As like every movement and community, we are indebted to this history. If we decide not to accept the violences of our world, we in turn accept struggle. We struggle against this world that defines and separates us.

In moving forward, we must unflinchingly recognize what separates us and how. We must be aware of that which diverges our experiences—for through the contrary you annul someone’s lived reality and remove the tools necessary towards attacking that which perpetuates. Then further, we must strive to find the root of why we are served different states of oppression. We must understand the function that they serve. We must examine what creates our identities and why we cling to them.

Every step we take must be through a prefigurative radical critique. We are human. We respond at times out of fear, anger, and pain. This should be utilized towards building a movement and a new society. We must ever continuously try to base our actions/reactions upon that which we are aiming to create.

Autumn turned into Winter. Winter has turned into Spring. We learn through doing. And while that will inevitably invite a score of mistakes and failures, we must do. If we do not, we recreate the system that divides, attacks, and oppresses us. If we do, and through our doing we say that we do not accept this world that we’ve inherited and mutually perpetuate, we will still inevitably feed the dominant system through our learned actions. However, we will also destroy and build something new. If we do nothing, there is no chance for either destruction or creation.

We come together across varying experiences but ultimately we have similar goals in that we see the destruction of now and wish to build something new. We want an answer. But there is no single answer, merely a multiplicity. In moving forward, we must recognize all our separate and shared oppressions and elucidate how they came into existence and the purposes they serve. Those who find commonality in their experiences must create separate spaces in order to comprehend their lived realities, and give one another fuel for organizing in the common whole. For in the end, we must work to come together. We do not have to be the same or utilize the same tactics. A multiplicity of people and visions and tactics—with a common purpose—can untangle the violent forces of capitalism.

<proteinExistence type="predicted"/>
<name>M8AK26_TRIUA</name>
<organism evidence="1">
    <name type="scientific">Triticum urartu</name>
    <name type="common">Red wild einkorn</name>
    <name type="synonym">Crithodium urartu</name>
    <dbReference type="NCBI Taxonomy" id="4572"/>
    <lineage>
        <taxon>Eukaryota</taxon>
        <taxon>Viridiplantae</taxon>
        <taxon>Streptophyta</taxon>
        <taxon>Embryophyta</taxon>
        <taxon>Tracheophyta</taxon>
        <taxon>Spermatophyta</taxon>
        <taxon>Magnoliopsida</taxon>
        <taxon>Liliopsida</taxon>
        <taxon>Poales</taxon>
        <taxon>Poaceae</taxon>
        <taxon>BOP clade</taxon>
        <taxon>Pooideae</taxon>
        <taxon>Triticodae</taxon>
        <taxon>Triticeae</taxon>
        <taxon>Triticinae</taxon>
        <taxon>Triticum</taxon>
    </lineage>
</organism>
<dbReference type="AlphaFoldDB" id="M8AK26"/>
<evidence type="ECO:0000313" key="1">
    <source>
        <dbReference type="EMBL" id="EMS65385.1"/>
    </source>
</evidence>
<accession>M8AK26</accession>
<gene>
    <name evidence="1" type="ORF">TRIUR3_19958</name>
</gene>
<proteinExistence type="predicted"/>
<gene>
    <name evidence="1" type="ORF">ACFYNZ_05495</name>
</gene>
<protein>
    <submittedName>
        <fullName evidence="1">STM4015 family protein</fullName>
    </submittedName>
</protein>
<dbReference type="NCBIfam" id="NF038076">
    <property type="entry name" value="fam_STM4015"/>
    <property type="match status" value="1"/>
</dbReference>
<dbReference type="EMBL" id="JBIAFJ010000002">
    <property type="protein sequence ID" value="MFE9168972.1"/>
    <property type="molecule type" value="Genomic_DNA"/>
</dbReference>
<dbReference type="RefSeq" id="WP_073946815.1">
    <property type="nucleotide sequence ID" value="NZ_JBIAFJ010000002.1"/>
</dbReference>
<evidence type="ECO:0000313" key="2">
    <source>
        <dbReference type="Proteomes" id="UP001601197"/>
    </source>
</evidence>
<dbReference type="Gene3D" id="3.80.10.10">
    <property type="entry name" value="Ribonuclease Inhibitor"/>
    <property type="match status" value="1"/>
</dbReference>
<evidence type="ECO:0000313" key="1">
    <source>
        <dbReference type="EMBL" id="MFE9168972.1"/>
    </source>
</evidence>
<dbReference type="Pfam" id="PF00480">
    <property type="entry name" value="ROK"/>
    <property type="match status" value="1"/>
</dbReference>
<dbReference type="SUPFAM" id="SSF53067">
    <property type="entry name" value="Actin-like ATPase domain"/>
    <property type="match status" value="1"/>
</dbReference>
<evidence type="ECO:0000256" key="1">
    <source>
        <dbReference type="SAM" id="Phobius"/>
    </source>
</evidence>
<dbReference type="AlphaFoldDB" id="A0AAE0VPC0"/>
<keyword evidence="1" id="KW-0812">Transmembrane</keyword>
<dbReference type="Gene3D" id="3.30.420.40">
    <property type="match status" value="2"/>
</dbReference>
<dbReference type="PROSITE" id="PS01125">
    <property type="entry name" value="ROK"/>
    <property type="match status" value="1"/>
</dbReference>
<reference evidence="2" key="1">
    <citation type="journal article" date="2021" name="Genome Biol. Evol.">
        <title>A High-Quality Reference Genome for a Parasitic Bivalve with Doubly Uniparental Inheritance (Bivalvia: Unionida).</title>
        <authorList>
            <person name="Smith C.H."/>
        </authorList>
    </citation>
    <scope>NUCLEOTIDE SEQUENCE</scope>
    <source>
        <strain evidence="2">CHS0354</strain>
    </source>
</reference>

Only through this widespread web of multiplicities can we create a new horizontal world.

Occupy Baltimore forced many to look at systemic issues in microcosm, as well as on local, national, and international scales. It also forced others to grapple with creating a path forward. It brought together a new force of activism in the city, whether that is through OB itself, the affinity groups that sprang from it, or outside groups that formulated in critique. Now that force is building, through broad-larger-movement initiatives, as well as locally focused direct organizing groups, actions, and campaigns. Movements can last for months, years, and decades, and, hopefully, create new worlds. The new world we create is what we decide. In whatever movements we are in, if there are problems, we move forward working on them and through them. We may pause for reflection but we must not stop in movement.